With positive government interventions to bring in more investors and diversify Bahrain’s real estate market, retail remains a significant area of growth in the Kingdom’s property sector. The renewed confidence amongst retail occupiers and retail developers is especially reflected in the fact that retail rents have remained stable over the last six months, according to leading international real estate consultancy, Cluttons.
Commenting on the Bahrain Winter 2017/18 Property Market Outlook, Faisal Durrani, Head of Research at Cluttons, said, “Retail is playing a central role in helping various areas in the Kingdom realise their full potential, with residential tenants being drawn to areas that offer high levels of retail penetration. We have noted an upturn in the number of community retail developments in locations such as Juffair, while larger shopping malls, such as the BD 45 million ‘The Avenues’, are being seen as game changers for the Kingdom’s retail scene.
We expect some 78,015 sqm of new retail space to be delivered across Bahrain this year, increasing to approximately 93,000 sqm in 2018 and in excess of a further 455,000 sqm by 2020. Separate to the development of retail malls, the Gulf’s largest IKEA is on track to open next year at a cost of BD 47 million and is expected to create up to 600 new jobs.”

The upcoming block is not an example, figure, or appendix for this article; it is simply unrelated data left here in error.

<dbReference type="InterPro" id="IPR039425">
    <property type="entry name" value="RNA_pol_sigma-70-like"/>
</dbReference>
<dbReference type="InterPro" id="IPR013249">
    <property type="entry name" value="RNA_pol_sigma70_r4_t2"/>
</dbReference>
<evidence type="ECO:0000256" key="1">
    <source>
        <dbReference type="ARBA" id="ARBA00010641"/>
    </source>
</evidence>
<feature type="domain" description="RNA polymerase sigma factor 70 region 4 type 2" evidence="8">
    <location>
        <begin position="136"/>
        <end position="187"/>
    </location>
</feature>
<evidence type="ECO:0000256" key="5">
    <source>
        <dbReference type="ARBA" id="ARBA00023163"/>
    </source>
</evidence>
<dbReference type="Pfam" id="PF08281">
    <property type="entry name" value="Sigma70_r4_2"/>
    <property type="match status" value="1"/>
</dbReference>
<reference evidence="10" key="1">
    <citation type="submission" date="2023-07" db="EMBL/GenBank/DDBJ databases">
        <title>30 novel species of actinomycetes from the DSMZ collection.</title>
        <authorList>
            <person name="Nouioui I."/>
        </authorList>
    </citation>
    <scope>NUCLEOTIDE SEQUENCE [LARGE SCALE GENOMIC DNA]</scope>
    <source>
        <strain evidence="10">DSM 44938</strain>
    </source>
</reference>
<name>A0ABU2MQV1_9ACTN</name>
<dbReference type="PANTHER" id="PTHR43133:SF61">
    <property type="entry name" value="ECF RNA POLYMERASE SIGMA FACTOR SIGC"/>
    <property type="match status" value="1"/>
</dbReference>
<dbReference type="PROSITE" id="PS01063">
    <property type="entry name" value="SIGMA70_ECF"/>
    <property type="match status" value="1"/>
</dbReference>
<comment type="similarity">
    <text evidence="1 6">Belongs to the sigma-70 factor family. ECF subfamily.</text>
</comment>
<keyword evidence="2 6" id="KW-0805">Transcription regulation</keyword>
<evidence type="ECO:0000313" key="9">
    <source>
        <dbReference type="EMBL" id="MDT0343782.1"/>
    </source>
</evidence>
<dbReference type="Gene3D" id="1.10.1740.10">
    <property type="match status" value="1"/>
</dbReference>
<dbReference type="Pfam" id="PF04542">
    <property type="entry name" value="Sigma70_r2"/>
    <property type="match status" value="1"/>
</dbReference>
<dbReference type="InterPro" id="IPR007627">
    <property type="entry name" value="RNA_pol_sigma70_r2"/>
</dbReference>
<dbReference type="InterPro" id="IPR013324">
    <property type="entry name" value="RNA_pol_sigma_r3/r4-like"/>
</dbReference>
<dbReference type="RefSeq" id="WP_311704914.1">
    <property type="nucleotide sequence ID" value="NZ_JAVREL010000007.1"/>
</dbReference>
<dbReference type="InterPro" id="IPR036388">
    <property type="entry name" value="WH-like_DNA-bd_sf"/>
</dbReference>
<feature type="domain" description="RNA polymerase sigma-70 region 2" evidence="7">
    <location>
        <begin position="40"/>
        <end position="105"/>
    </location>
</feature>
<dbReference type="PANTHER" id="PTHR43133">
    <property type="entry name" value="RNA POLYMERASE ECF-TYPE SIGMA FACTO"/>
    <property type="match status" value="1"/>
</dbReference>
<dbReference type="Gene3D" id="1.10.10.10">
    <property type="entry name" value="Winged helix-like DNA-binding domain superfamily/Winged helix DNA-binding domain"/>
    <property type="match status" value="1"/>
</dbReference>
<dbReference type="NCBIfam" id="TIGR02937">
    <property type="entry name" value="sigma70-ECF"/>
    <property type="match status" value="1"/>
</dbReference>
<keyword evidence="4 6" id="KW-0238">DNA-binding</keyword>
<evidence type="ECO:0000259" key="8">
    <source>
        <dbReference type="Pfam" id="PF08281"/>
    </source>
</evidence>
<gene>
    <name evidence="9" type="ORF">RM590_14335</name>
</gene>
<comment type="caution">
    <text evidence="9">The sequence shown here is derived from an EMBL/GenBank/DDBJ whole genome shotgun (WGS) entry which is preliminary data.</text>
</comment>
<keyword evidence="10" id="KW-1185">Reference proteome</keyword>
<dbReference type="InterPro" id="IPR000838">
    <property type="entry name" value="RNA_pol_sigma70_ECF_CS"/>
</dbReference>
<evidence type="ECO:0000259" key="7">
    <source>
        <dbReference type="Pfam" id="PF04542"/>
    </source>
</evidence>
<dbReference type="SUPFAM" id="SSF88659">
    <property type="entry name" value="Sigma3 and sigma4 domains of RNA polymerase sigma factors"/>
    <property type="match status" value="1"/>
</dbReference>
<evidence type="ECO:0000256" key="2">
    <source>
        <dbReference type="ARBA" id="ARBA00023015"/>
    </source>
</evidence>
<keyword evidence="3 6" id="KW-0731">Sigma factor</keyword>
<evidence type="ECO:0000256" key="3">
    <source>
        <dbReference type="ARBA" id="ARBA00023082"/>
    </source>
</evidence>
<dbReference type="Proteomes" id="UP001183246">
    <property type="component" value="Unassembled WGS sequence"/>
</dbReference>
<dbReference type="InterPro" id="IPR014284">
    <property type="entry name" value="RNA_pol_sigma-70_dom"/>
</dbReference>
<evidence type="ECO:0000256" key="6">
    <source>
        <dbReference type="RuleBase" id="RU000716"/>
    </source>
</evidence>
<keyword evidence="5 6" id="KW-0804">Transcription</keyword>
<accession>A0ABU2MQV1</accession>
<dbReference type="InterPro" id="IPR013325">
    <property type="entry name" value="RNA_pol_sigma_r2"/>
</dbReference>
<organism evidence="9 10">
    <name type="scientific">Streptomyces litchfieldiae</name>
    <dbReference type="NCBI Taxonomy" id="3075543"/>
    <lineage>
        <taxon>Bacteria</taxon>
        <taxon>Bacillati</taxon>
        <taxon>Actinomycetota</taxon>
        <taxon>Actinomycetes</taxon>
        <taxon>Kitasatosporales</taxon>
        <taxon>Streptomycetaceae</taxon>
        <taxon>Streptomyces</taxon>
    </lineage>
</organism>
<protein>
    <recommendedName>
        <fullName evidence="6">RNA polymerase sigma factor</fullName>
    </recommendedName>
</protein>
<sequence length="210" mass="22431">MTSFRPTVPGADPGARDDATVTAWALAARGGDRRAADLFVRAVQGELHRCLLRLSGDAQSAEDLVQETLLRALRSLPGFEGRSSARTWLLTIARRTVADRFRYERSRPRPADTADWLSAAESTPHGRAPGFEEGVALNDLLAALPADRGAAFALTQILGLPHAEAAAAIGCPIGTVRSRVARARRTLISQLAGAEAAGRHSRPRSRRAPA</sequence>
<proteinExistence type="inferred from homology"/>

Cluttons research highlights that the depth of developers’ confidence in the sector is reflected in the fact that it is currently tracking 21 retail schemes, spread across more than 1.05 million sqm, at a total cost of over BD 277 million. All projects are due to be completed between now and the start of 2020.
Harry Goodson-Wickes, Head of Cluttons Bahrain and Saudi Arabia, said, “The desirability for developers to select existing communities for new schemes has also been fuelled by the strong penetration of retail developments in many of Bahrain’s established residential areas. An example of this is the Marassi Boulevard, which consists of four low-rise buildings, with over 240 homes, alongside 700 sqm of retail and access to a 2km private beach and waterfront promenade. The success of the development is likely to be further enhanced by its proximity to the 180,000 sqm high-end Marassi Galleria retail development. We expect the development’s position, adjacent to Amwaj Islands, in addition to the strong community infrastructure being provided, is likely to result in keen interest from both buyers and tenants.”
Cluttons report shows that after rents retreated across the board at the start of the year, the market appears to be entering a period of stability, with average rents across the Kingdom firming during Q3. Rents in general have weakened by an average of 16.2% when compared to this time last year, and are down by roughly 8% since the start of 2017. In general, villas have outperformed apartments, however rents have dipped by 11% over the last 12 months. On the apartment front, rental rates in Juffair have experienced some of the sharpest corrections.